When Oshia comes home on the holidays, Nnu Ego tries to help Oshia see that he might have a duty to help Adim, but Oshia resists her.
Oshia says he doesn't blame Adim for wanting to go to college and, he adds that he plans to go to university when he graduates from Hussey.
Nnu Ego asks if he hasn't learned enough. Oshia replies that he hasn't and that he doesn't want to be like his father.
Nnu Ego asks what's wrong with your father? Then she mentions that the medicine man had said Oshia would be a great man.
Oshia laughs at the idea of the medicine man and his idea.
Nnu Ego is despondent until Nnaife asks her what's wrong with her. She tells him it is her latest pregnancy. It's been a difficult one.
Fortunately, Okpo treats Nnu Ego as a long-lost mother. She had been orphaned at an early age so she understood suffering. She did whatever Nnu Ego wanted her to do.
Nnu Ego gives birth alone, after Okpo and the girls have left for the market. The baby is as small as a kitten. And dead.
Nnu Ego stares at the dead baby. She speaks to the baby, saying she's sorry that she's not staying but glad that God has taken her back. Her own joy, she adds, is that she is able to have children without any effort.
Then she feels guilty. Had she wanted her child to die? Would that explain the relief she felt when she saw that it was just a girl child? She prays to God to give her something to prove that she didn't kill her child. Had she refused this child because she is disappointed in Oshia?
When she comes to, she finds that she has been ill for days. She is still looking for some sign that she had wanted this child. She mulls this over for days.
Adim comes home one day to say that he's been accepted to St. Gregory's college.
Nnu Ego tries to be glad, but her first thought is of the expense. She says she's glad, but Adim isn't fooled. Adim says that he will work to make things easier, and if it comes to the worst, he can stop in his fourth year.
Okpo is delighted, and she shouts with joy. She says she is glad all the children in this family are clever. Even her own child will not lack in intelligence.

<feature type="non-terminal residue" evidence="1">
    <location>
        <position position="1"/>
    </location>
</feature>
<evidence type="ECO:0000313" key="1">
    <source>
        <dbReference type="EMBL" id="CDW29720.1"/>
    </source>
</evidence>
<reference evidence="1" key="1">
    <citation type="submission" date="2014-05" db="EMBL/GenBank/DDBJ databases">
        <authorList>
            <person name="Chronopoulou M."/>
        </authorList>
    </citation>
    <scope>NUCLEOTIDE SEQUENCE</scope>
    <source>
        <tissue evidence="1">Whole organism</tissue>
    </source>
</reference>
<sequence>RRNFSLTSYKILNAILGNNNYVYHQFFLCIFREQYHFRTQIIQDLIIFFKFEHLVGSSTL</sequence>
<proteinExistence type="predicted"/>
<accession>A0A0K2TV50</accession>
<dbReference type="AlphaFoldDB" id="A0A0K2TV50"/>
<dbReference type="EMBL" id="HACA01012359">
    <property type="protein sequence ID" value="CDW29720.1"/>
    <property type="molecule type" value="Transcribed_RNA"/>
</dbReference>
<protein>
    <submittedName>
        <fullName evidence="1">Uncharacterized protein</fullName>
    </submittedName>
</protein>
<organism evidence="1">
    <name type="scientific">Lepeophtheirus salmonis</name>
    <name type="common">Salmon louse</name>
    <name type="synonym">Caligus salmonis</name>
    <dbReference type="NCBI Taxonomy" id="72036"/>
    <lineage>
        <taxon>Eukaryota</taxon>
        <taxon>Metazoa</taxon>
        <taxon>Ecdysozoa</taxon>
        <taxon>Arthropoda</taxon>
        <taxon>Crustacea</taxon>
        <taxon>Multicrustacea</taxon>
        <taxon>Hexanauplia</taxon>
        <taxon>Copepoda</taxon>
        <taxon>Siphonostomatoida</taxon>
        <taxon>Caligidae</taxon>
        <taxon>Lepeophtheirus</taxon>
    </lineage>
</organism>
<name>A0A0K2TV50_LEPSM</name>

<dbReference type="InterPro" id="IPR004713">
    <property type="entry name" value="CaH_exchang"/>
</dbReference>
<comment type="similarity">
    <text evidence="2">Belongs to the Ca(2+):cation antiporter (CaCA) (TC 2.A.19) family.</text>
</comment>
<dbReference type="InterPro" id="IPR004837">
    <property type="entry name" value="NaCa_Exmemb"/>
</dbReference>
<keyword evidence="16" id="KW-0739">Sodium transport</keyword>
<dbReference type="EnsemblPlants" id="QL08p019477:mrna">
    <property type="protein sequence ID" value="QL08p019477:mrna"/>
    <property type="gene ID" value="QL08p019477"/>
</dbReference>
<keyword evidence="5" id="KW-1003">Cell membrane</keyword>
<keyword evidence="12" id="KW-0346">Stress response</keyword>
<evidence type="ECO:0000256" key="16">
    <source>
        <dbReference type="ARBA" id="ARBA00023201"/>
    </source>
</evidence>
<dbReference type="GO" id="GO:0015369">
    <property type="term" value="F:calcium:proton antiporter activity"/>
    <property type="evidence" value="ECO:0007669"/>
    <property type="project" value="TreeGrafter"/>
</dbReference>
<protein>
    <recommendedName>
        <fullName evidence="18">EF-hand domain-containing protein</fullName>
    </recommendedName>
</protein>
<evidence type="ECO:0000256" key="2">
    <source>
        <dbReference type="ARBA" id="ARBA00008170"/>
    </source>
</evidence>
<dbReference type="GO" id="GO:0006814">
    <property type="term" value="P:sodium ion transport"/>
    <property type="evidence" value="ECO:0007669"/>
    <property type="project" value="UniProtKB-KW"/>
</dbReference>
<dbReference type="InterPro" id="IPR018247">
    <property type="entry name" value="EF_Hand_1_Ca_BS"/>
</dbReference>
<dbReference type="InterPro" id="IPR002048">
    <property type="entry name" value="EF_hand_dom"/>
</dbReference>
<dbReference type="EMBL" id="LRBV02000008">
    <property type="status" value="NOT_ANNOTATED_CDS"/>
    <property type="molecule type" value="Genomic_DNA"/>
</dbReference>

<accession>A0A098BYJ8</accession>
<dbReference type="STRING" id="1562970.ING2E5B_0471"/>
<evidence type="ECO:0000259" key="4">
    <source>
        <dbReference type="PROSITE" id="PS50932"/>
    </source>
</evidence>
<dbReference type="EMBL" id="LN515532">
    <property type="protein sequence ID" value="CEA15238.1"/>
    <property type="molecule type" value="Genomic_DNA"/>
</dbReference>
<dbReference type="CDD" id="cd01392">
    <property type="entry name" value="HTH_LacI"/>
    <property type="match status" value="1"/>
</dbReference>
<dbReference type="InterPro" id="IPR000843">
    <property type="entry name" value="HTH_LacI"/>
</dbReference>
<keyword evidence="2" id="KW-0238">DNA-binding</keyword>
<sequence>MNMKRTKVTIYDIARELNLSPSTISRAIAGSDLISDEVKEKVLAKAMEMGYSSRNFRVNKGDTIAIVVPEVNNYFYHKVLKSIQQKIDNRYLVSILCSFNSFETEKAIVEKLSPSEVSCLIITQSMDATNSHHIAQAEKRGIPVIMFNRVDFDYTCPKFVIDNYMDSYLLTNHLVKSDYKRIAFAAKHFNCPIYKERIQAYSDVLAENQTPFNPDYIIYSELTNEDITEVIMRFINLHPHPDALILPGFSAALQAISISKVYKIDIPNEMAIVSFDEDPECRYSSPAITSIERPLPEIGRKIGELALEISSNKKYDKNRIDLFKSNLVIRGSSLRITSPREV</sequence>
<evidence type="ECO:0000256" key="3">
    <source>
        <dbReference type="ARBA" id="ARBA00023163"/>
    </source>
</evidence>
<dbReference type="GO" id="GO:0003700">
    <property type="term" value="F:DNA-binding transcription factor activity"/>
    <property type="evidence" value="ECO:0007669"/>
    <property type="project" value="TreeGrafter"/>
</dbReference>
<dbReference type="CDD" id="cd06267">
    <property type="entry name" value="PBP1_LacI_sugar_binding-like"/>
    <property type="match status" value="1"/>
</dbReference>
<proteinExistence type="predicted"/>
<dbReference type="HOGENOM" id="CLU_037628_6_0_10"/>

Nnu Ego accepts the news of Okpo's pregnancy with little outward surprise but she's wondering how to bring another child into the household.
Okpo asks Nnu Ego about the material she'd been using to make clothes for the baby she just lost. Okpo wants to know if she can have the materials for her own baby.
Then Nnu Ego remembers that she had prepared clothes for her baby. She did want this child, after all. She had wanted her. The death had been an accident.
She teases Okpo, saying that she has only just found out about the baby and she wants to build it a tower.
Yes, Okpo continues, we will work hard so that Adim can go to school. Then Adim will take care of his little brother. And my child will do the same for his little brother, she adds.
Nnu Ego realizes that for once Nnaife had done the right thing. Okpo would stay with him until he died. Okpo is completely different from Adaku.
Adim teases Okpo that she married Nnaife so she could have clever children. They are both so glad, so young, and so enthusiastic for their futures.
Nnu Ego realizes that if they had lived in other times, Okpo never would have wanted for anything. Okpo would have given Adim just what he needed so that when the time came, he would have taken care of his father's wife after his father's death.
Nnu Ego is grateful to Okpo.
They all work so that Adim can go to college.
And Nnu Ego is known as the mother of very clever children.